Walk straight ahead on the access lane, passing the Walled Garden on your right. At the corner of the garden wall, follow the lane swinging right, then left (past Dairy Cottage) and right again. About 30 metres later, turn left to cross the bridge over a small stream, with a waterfall running below. Follow this concrete then stone track ahead through the woodland, crossing a stream and then bending right. About 60 metres later, where the stone track bends right, keep straight ahead on the grass track leading you through an avenue of lime trees.
|Knapton Hall Drive to Rail Crossing|
Start point: 54.168 lat, -0.6534 long
If you glance across to your left, you will be able to see St Edmunds Church which once served the estate. Today, the church is maintained by the local diocese but is not used for any church services. The current church dates from the 1870s and has a richly-painted ceiling and a baptistry decorated with fish, water birds and butterflies.
|Rail Crossing to Yedingham|
Start point: 54.1814 lat, -0.6479 long
At the far side, go straight ahead on the grass track with a crop field on your right. In the field corner, turn right and follow the grass track along the top of this, and two further, crop fields. You are now walking within the flat expanse of the Derwent Valley, which will be our companion until we reach Thornton-le-Dale. Across to your right you can see the Yorkshire Wolds, and to the left are the North York Moors. The valley is typified by large crop fields, criss-crossed with farm tracks, access lanes and dense hedgerows. This makes an ideal habitat for lots of wildlife so keep your eyes peeled. We were lucky enough to see a kestrel and several roe deer.
|Yedingham to Skelton Wath Farm|
Start point: 54.2043 lat, -0.6329 long
With the Providence Inn on your left, go ahead along the pavement to cross the River Derwent. Where the main road bends right, turn left onto the side road signed to Marishes. A few metres along at the road junction, go straight ahead (signed to Marishes), ignoring the right turn to Pickering.
|Skelton Wath Farm to Willow Grange|
Start point: 54.201 lat, -0.6924 long
Do NOT follow the footpath into Skelton Wath Farm ahead, instead follow the road as it swings right. About 300 metres later, where the road bends sharp left, turn right onto a grass and stone farm track. NOTE: This is a bridleway, although the waymarker was missing at the time of writing. Follow this hedge-lined track leading you ahead (towards a metal field gate), bending left immediately before this gate and then continuing its journey taking several more 90-degree turns along the way.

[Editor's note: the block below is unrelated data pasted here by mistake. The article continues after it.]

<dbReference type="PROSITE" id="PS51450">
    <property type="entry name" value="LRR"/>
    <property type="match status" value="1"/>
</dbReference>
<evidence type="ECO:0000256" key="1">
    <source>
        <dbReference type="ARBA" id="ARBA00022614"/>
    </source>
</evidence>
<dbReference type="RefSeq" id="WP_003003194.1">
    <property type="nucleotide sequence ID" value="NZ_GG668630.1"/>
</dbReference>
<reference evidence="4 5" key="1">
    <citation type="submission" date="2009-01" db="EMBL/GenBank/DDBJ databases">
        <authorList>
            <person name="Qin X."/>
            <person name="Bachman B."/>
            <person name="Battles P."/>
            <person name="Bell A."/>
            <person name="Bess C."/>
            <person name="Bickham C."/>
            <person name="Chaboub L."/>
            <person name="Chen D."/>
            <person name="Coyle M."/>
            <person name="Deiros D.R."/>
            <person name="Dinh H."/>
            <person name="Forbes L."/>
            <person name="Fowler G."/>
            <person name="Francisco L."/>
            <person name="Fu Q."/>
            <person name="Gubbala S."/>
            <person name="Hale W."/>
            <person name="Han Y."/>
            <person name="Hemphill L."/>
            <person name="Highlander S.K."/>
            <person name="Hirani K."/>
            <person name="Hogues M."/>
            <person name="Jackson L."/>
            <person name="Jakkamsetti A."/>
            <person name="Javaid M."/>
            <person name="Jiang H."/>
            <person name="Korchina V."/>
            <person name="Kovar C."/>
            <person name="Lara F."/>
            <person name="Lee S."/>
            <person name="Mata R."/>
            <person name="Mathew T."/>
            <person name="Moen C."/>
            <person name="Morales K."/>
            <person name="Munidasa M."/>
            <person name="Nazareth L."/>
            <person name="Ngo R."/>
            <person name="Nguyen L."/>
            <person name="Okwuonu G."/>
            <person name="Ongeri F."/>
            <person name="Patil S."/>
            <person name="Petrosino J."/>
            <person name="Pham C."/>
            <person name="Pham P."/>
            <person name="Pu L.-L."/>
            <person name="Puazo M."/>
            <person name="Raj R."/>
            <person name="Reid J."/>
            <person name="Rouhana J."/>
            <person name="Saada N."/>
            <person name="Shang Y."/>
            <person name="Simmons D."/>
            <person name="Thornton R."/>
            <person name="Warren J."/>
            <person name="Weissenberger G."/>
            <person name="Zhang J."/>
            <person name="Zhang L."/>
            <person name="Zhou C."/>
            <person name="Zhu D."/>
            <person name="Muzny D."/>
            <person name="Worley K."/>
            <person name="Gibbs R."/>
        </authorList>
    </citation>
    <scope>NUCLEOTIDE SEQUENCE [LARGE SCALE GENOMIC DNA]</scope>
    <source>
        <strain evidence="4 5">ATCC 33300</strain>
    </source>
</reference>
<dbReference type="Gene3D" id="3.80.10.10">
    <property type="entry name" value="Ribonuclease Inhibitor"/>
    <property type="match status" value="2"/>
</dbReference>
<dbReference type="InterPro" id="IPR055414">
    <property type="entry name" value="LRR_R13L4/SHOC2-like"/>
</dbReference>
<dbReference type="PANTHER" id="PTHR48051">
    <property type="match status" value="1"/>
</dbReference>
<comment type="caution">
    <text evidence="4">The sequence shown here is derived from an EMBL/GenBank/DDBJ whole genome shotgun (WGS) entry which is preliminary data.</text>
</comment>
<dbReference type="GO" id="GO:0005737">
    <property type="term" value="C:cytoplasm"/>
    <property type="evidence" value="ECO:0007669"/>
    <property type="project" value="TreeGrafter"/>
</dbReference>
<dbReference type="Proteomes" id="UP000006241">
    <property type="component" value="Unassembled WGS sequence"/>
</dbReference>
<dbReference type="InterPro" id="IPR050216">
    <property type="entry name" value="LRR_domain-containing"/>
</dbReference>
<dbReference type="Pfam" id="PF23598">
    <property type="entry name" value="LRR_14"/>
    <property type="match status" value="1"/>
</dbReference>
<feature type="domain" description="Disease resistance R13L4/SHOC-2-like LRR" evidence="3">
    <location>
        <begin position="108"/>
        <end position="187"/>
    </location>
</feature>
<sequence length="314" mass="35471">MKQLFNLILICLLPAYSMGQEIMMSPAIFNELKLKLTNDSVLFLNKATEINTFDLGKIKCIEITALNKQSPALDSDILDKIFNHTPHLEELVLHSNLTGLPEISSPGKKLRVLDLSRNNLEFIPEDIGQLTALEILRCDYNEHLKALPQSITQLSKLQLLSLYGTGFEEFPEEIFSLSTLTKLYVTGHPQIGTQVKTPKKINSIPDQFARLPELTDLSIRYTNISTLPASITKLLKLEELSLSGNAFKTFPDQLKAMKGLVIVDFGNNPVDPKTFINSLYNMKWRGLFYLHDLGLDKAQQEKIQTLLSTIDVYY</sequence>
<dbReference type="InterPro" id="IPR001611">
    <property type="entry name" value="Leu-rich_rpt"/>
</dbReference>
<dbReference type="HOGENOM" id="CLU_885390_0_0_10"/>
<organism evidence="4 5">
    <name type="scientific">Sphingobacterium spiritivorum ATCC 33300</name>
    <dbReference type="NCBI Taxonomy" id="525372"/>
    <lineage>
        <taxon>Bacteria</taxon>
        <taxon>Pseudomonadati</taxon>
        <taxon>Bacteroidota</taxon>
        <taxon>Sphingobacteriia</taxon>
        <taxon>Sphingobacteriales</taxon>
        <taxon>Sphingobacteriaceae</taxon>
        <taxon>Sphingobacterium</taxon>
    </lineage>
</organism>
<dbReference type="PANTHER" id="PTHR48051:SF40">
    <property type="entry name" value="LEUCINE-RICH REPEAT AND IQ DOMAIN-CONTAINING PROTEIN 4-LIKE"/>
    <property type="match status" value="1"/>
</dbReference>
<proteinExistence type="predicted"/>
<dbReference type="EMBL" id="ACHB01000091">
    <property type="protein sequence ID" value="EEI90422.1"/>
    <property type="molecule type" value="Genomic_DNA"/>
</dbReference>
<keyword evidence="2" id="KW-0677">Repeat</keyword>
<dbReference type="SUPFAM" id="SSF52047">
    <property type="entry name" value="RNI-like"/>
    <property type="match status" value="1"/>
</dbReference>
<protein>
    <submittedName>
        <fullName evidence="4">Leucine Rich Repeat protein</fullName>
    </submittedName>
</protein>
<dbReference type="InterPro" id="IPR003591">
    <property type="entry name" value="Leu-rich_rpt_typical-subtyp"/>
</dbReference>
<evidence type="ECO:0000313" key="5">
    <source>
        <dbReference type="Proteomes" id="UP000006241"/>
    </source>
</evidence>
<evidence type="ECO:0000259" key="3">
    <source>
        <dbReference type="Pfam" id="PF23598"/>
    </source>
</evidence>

|Willow Grange to Thornton le Dale|
Start point: 54.2131 lat, -0.6995 long
Pass the farm buildings on your left and, immediately afterwards (with the farmhouse across to your left), turn right to join the tarmac access lane. This is the start of a lane called Hurrell Lane, that will lead you all the way into Thornton-le-Dale (about 1.2 miles). Pass the access lane for Charity Farm on your left and continue ahead on Hurrell Lane.
|Thornton le Dale to Hagg House|
Start point: 54.2363 lat, -0.7215 long
When you are ready to continue, return to the main crossroads junction. Standing with the New Inn on your left, facing the main A170, turn left to join the pavement running alongside the A170. Follow the pavement passing the classic car garage on your right and heading gently uphill to leave the village. At the brow of the rise, cross over the road with care to join the pavement that begins on the right-hand side of the road. Just before the 40mph signs, turn right across the grass verge and cross a stile (there is a dog gap to the right) to enter a crop field.
|Hagg House to End|
Start point: 54.2407 lat, -0.7456 long
Turn left to the bottom of the paved area and then turn right onto the tarmac drive (passing through a gateway). Almost immediately, where the main tarmac swings right, go straight ahead to join a track across a grass area. (NOTE: This area is part of the High Oaks Lodges and Glamping site, so you may see lodges or pods here as the facilities expand). The track leads you to a wide gate (at the start of a belt of woodland, just to your left).
Text and images for this walk are Copyright © 2017 by the author visitryedale and may not be reproduced without permission.
The information in this guide has been provided in good faith and is intended only as a guide, not a statement of fact. You are advised to check the accuracy of the information provided and should not use this guide for navigational directions nor should you rely on the accuracy of the weather forecast. You are advised to take appropriate clothing, footwear, equipment and navigational materials with you according to the current and possible weather and nature of the terrain. Always follow the country code and follow any additional warnings or instructions that may be available. Some walks may be very strenuous and you are advised to seek medical advice if you have any doubts as to your capability to complete the walk.
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Even on a cold windy day with it trying to snow this was still an excellent walk. We managed it with our 2 children of 5 yrs and one in a all terain pram (a defo no no with a normal pram). Will be doing this one again in the summer.